1

EDIT: In the original question I talked about spans in headers, but because of misguided answers I edited the question to better reflect the fact that the keyword is catchphrase not span. Thus the following reference is perhaps a bit obsolete, but I'll leave it here anyhow.

N.B. Also though I talk of font size here the question is not about font size either. I'm aware of this: Is heading (h1, h2, h3...) font size relevant for SEO? and according to that font size does not matter. I've only mentioned font size to make it clear that the catchphrase is of lesser importance than the main header and that it is quite long, which would be impossible if it was displayed with your standard gigantic h1 letters.

I noticed there is quite similar question, which says it's ok to have spans in headers: SEO of <span> in <h1> header

If someone more knowledgeable regarding SEO could tell me which of these is better in SEO point of view or is there any difference:

I presume Google will at some point penalise adding too much stuff in to the header?

<h1>
  My cool header - A longer catchphrase complementing the header that with added markup is likely displayed with smaller font size
</h1>

vs something like this:

<div class="header-block">
  <h1>My cool header</h1>
  - A longer catchphrase complementing the header that with CSS styling is likely displayed with smaller font size
</div>
  • The long catchphrase can be (and should be) in the <title> that will appear in search engines. – JaJames Apr 29 '14 at 12:55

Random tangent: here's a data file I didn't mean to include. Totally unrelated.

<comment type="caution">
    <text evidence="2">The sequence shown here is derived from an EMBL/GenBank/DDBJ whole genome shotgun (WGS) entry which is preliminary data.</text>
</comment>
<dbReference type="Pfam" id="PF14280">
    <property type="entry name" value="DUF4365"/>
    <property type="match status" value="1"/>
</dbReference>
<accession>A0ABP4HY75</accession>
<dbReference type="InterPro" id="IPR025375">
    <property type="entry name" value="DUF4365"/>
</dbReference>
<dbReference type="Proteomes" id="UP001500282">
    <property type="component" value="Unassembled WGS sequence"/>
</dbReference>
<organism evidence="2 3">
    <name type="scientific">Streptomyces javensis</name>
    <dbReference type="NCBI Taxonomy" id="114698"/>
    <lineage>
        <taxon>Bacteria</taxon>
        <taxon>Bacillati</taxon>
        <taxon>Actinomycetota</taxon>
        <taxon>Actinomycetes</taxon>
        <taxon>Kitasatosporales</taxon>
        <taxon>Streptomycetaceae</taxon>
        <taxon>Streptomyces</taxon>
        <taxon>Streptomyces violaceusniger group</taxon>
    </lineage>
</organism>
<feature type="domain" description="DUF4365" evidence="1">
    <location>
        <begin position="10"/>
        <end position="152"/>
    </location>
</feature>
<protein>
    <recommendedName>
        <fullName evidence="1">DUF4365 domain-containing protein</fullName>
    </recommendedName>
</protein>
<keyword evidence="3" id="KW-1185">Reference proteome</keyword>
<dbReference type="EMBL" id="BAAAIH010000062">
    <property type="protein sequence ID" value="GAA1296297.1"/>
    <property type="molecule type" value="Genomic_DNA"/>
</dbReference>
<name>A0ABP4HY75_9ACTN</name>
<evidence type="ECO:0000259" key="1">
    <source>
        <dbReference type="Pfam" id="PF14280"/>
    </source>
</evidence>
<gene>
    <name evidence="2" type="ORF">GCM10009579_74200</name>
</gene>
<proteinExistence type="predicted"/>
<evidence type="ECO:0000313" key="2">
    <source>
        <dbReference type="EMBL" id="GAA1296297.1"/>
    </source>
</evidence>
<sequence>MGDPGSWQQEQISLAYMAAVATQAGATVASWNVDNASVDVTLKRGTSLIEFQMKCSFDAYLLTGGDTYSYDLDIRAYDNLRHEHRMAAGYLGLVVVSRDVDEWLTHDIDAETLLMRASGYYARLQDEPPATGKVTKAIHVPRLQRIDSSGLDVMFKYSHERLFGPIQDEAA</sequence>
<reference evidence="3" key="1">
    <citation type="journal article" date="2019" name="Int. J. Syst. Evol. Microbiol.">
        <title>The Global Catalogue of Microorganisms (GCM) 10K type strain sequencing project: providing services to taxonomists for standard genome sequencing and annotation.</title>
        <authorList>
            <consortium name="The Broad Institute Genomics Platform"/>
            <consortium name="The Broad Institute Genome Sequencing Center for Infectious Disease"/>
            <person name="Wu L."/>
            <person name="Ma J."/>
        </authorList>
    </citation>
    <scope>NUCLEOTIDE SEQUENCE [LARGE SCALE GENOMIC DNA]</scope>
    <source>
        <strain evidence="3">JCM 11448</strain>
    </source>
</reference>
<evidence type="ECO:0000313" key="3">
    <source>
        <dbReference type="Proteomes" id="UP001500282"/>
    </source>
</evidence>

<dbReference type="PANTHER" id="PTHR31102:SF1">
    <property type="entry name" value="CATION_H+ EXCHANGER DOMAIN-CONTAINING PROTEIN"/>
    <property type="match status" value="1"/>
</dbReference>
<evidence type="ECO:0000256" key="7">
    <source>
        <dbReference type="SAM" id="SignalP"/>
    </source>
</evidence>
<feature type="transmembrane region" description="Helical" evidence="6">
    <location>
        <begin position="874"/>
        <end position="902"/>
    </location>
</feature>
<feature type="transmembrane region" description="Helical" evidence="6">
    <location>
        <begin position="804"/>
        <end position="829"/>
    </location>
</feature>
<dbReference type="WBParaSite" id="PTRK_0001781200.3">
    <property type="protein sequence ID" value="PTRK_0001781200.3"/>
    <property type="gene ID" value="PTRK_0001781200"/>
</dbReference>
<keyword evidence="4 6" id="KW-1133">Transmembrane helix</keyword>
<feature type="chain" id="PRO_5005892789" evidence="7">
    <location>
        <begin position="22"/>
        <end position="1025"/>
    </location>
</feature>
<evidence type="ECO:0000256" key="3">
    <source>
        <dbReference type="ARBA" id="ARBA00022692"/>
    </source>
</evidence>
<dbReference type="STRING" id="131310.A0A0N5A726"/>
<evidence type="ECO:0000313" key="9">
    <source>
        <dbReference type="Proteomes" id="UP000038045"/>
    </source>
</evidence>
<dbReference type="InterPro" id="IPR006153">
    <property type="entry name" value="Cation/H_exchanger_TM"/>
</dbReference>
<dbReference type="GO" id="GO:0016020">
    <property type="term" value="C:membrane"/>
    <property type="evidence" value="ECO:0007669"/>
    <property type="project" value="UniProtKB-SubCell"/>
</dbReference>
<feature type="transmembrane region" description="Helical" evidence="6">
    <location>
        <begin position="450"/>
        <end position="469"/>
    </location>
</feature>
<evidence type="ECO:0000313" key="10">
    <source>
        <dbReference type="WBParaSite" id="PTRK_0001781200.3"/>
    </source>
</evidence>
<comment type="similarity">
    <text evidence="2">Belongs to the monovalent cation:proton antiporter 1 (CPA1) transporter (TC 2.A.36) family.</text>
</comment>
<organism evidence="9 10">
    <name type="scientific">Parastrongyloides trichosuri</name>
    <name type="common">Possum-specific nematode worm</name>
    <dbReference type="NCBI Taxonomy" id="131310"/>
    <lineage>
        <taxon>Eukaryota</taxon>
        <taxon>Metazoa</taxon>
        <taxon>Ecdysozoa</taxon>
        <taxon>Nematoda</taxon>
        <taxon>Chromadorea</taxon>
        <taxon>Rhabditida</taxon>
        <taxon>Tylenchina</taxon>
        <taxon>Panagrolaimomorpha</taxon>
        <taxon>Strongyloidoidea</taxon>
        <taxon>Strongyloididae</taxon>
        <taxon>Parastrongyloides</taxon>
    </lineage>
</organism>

1

To answer relatively, a span tag within a H1 tag will not have any negative effect, its quite normal to use markup to add visualize appearance, and a span tag is not "semantic" markup.

Once you are not splitting up the word, as is using <p><span>N</span>ike</p>, I have read that the robots would read that as N "space" ike ... hence not the word nike

BTW, thats a very crude and unsemanctic way to style that phrase, why the div within the H1 tag..

For eg,

<div class="main-heading"><h1>Big Shoes <span class="maincolour">for Big Guys</span></h1></div>

<div class="subheading"><h2>Nike <span class-"subcolour">Shoes<span></h2></div>

Then add your markup and styling within the the classes. It's fine to include tags withing an <h1>, but including a <div> within an <h1> goes against HTML conventions.

| improve this answer | |
  • There's no div in the header tag. It's a span (though CSS wise, I might want to render it as a block or inline element..). You are not answering my question here at all. I already linked to that other question that says spans have no semantical meaning and in that sense do not effect SEO. I guess my wording might have been slightly misleading. I should not have mentioned the span at all, since it is of no consequence here. I will try to edit the question to even further emphasise that. – Timo Apr 29 '14 at 7:00
  • @TimoLehto I am not try to give you a direct answer instead giving you an answer in same kind. – rajmathan Apr 29 '14 at 7:22
  • I'm not exactly sure what your trying to say, but it seems your saying your not giving me a direct answer to this question, but instead your answering the very question to which I linked in the question and said that I do not want answers to, since it has already been asked and answered. Why do you start with the words "To answer your question" if you do not even intend to answer my question? Please stick to the point and edit your answer to answer this question or delete/move it to answer some relevant question. Else I have to vote it down. – Timo Apr 29 '14 at 7:40

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